Democrats say Obama must win the women’s vote by a sizable margin, if he has any hope of serving a second term. He won women by 13 points over John McCain in 2008. But in 2010, when Republicans seized control of the House, Democrats lost support from women by 1 point. It was the first time in 37 years that the party did not carry women voters in a national election, according to Celinda Lake, a Democratic pollster.
“It’s the ultimate battleground,’’ Lake said. “Independent women will be who determines this election.’’
A Washington Post/ABC News poll on March 12 indicated that Obama would beat Romney by 6 points among women voters in a head-to-head matchup, a margin too narrow for Democrats’ comfort. But in a hopeful sign for Obama, the poll showed independent women have moved toward Democrats in recent months.
Six months ago, the GOP held an 11-point advantage among independent women who were asked which party best represents their “personal values.’’ Now, the Democrats have a 5-point edge.
The Obama campaign hopes a vigorous defense of the health care law, which is facing arguments in the Supreme Court this week, will build on that momentum. The law remains broadly unpopular with voters. But polls that Lake has conducted indicate women are less opposed to the law than men and more likely to support it if they know the features that specifically benefit them.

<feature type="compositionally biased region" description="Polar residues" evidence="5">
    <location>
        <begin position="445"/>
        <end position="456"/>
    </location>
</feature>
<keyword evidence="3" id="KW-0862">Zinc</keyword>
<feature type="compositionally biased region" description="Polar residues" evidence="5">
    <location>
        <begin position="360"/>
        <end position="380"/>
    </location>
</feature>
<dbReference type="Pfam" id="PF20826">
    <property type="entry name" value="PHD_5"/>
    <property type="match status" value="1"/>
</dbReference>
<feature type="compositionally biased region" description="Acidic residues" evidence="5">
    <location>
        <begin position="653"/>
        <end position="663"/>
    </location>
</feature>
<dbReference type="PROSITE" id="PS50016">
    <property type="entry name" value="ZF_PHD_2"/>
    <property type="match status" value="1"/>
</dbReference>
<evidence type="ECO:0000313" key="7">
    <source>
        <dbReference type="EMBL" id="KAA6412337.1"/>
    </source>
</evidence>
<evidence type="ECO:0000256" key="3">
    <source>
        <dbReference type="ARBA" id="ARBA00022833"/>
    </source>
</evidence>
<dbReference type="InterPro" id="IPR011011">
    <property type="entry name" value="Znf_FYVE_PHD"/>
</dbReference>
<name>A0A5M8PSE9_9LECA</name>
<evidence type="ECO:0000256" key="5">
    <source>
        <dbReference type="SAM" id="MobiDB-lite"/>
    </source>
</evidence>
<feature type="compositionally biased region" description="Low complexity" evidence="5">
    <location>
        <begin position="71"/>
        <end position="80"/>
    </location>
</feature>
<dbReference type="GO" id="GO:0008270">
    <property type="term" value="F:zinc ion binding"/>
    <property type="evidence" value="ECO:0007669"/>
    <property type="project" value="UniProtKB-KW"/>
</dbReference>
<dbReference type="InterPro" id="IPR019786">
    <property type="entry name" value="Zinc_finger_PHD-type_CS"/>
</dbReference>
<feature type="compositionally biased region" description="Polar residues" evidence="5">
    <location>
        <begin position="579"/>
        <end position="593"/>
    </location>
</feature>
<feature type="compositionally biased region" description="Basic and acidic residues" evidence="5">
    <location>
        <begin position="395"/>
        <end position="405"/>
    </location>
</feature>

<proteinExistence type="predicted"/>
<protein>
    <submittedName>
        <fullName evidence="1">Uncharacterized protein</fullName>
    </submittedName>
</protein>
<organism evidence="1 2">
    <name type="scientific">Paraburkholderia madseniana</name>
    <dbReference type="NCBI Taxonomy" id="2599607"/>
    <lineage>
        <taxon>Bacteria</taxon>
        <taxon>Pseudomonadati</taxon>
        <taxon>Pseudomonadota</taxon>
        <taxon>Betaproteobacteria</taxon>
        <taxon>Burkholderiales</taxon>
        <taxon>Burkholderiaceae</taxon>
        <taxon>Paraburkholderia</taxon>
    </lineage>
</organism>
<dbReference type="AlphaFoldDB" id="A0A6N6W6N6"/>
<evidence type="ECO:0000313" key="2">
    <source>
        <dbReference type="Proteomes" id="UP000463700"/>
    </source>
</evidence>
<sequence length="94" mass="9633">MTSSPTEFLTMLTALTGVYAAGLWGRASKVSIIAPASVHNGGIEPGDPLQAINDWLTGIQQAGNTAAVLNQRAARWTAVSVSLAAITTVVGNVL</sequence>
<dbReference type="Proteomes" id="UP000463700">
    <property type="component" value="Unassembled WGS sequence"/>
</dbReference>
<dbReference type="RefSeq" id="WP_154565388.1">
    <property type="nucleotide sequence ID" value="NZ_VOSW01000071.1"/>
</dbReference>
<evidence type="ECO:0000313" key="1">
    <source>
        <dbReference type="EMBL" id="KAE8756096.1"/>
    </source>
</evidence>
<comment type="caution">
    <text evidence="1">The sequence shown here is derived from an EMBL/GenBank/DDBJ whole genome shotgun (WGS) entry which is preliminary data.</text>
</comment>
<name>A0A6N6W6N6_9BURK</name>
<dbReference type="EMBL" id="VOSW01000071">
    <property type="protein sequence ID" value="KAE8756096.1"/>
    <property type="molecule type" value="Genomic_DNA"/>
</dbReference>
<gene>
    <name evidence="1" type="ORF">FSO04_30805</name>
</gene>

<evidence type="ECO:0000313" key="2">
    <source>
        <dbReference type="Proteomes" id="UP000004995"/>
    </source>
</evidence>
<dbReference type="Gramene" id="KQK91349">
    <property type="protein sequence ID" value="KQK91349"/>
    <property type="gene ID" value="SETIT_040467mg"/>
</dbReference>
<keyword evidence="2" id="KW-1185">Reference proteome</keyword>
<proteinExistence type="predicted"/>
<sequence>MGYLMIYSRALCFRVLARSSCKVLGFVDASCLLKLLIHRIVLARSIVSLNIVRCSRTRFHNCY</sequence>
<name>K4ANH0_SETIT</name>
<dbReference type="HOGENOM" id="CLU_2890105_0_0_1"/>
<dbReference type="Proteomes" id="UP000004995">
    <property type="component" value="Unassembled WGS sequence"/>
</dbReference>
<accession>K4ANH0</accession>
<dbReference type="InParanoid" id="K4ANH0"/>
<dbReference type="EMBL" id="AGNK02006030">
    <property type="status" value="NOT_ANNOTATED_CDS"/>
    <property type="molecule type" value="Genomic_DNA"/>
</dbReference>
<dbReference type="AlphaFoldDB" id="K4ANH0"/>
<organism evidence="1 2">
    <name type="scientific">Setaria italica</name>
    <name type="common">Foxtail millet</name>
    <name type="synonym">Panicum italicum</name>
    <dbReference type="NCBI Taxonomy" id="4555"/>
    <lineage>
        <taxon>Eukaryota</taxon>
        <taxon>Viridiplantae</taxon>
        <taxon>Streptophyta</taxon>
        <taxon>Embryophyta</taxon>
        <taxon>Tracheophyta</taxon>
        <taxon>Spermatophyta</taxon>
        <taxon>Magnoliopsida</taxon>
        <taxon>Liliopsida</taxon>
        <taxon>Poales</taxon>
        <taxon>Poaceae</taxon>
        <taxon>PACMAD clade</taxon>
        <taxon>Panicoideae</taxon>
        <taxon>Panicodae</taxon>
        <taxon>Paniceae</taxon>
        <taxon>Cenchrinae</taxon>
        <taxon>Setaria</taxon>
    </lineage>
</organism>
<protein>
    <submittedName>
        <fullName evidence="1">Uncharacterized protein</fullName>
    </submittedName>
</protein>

At dozens of phone banks in New Hampshire, Pennsylvania, and Ohio, and through a new “Nurses for Obama’’ initiative, the Obama campaign is telling women the law guarantees that they cannot be charged more than men for coverage, that insurers cannot charge copays for mammograms and cancer screenings, and that women cannot be denied coverage if they are pregnant or have been victims of domestic violence.
“When you talk about what the Affordable Care Act does, it’s very popular among women,’’ Lake said. “When you talk about it as a political issue, they don’t know what is in it, and they just see it as divisive.’’
Republicans argue that the Obama campaign, by focusing on the health care law before the general election, is trying to neutralize a weakness, not capitalize on a strength.